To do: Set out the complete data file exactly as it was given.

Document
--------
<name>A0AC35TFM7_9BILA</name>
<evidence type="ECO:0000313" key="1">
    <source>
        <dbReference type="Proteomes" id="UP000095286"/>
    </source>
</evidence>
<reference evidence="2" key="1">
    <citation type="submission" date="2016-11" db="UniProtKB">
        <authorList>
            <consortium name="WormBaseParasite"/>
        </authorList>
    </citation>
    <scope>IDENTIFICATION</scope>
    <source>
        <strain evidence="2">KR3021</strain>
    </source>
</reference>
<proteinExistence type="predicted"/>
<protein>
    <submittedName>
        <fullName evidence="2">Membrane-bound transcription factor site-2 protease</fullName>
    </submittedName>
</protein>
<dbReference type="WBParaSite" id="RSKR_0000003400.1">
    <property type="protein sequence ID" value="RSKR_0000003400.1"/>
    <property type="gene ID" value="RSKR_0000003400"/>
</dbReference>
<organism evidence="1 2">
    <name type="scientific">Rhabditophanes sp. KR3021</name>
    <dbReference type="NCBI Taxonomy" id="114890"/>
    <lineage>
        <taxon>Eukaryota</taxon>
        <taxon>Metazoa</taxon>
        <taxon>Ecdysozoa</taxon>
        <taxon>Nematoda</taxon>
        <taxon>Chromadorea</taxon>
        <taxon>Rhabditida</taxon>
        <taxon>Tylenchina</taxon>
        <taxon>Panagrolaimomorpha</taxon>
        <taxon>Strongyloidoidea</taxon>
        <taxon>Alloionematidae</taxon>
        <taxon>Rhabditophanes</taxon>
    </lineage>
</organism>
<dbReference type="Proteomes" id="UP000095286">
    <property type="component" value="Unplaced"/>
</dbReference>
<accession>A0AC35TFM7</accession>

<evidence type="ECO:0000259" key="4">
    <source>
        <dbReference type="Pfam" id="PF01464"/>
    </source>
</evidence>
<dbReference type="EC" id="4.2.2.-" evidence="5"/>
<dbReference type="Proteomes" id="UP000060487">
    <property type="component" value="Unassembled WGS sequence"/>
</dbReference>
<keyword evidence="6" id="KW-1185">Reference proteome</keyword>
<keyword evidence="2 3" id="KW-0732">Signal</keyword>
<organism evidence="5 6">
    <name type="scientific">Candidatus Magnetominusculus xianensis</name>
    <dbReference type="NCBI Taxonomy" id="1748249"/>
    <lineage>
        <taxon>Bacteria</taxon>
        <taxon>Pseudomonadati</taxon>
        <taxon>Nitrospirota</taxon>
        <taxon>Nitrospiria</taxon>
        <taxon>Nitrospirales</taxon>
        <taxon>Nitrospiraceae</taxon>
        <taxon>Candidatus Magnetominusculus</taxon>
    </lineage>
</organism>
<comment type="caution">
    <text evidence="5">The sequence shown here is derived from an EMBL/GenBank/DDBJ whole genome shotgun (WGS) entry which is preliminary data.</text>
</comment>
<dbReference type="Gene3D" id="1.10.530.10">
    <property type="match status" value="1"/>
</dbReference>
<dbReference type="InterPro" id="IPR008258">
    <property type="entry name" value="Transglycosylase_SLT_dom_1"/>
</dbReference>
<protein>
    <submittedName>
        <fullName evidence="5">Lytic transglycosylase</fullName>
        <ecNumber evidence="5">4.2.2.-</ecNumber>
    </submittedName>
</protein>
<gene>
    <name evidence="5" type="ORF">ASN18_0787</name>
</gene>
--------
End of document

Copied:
<name>A0AC35TFM7_9BILA</name>
<evidence type="ECO:0000313" key="1">
    <source>
        <dbReference type="Proteomes" id="UP000095286"/>
    </source>
</evidence>
<reference evidence="2" key="1">
    <citation type="submission" date="2016-11" db="UniProtKB">
        <authorList>
            <consortium name="WormBaseParasite"/>
        </authorList>
    </citation>
    <scope>IDENTIFICATION</scope>
    <source>
        <strain evidence="2">KR3021</strain>
    </source>
</reference>
<proteinExistence type="predicted"/>
<protein>
    <submittedName>
        <fullName evidence="2">Membrane-bound transcription factor site-2 protease</fullName>
    </submittedName>
</protein>
<dbReference type="WBParaSite" id="RSKR_0000003400.1">
    <property type="protein sequence ID" value="RSKR_0000003400.1"/>
    <property type="gene ID" value="RSKR_0000003400"/>
</dbReference>
<organism evidence="1 2">
    <name type="scientific">Rhabditophanes sp. KR3021</name>
    <dbReference type="NCBI Taxonomy" id="114890"/>
    <lineage>
        <taxon>Eukaryota</taxon>
        <taxon>Metazoa</taxon>
        <taxon>Ecdysozoa</taxon>
        <taxon>Nematoda</taxon>
        <taxon>Chromadorea</taxon>
        <taxon>Rhabditida</taxon>
        <taxon>Tylenchina</taxon>
        <taxon>Panagrolaimomorpha</taxon>
        <taxon>Strongyloidoidea</taxon>
        <taxon>Alloionematidae</taxon>
        <taxon>Rhabditophanes</taxon>
    </lineage>
</organism>
<dbReference type="Proteomes" id="UP000095286">
    <property type="component" value="Unplaced"/>
</dbReference>
<accession>A0AC35TFM7</accession>

<evidence type="ECO:0000259" key="4">
    <source>
        <dbReference type="Pfam" id="PF01464"/>
    </source>
</evidence>
<dbReference type="EC" id="4.2.2.-" evidence="5"/>
<dbReference type="Proteomes" id="UP000060487">
    <property type="component" value="Unassembled WGS sequence"/>
</dbReference>
<keyword evidence="6" id="KW-1185">Reference proteome</keyword>
<keyword evidence="2 3" id="KW-0732">Signal</keyword>
<organism evidence="5 6">
    <name type="scientific">Candidatus Magnetominusculus xianensis</name>
    <dbReference type="NCBI Taxonomy" id="1748249"/>
    <lineage>
        <taxon>Bacteria</taxon>
        <taxon>Pseudomonadati</taxon>
        <taxon>Nitrospirota</taxon>
        <taxon>Nitrospiria</taxon>
        <taxon>Nitrospirales</taxon>
        <taxon>Nitrospiraceae</taxon>
        <taxon>Candidatus Magnetominusculus</taxon>
    </lineage>
</organism>
<comment type="caution">
    <text evidence="5">The sequence shown here is derived from an EMBL/GenBank/DDBJ whole genome shotgun (WGS) entry which is preliminary data.</text>
</comment>
<dbReference type="Gene3D" id="1.10.530.10">
    <property type="match status" value="1"/>
</dbReference>
<dbReference type="InterPro" id="IPR008258">
    <property type="entry name" value="Transglycosylase_SLT_dom_1"/>
</dbReference>
<protein>
    <submittedName>
        <fullName evidence="5">Lytic transglycosylase</fullName>
        <ecNumber evidence="5">4.2.2.-</ecNumber>
    </submittedName>
</protein>
<gene>
    <name evidence="5" type="ORF">ASN18_0787</name>
</gene>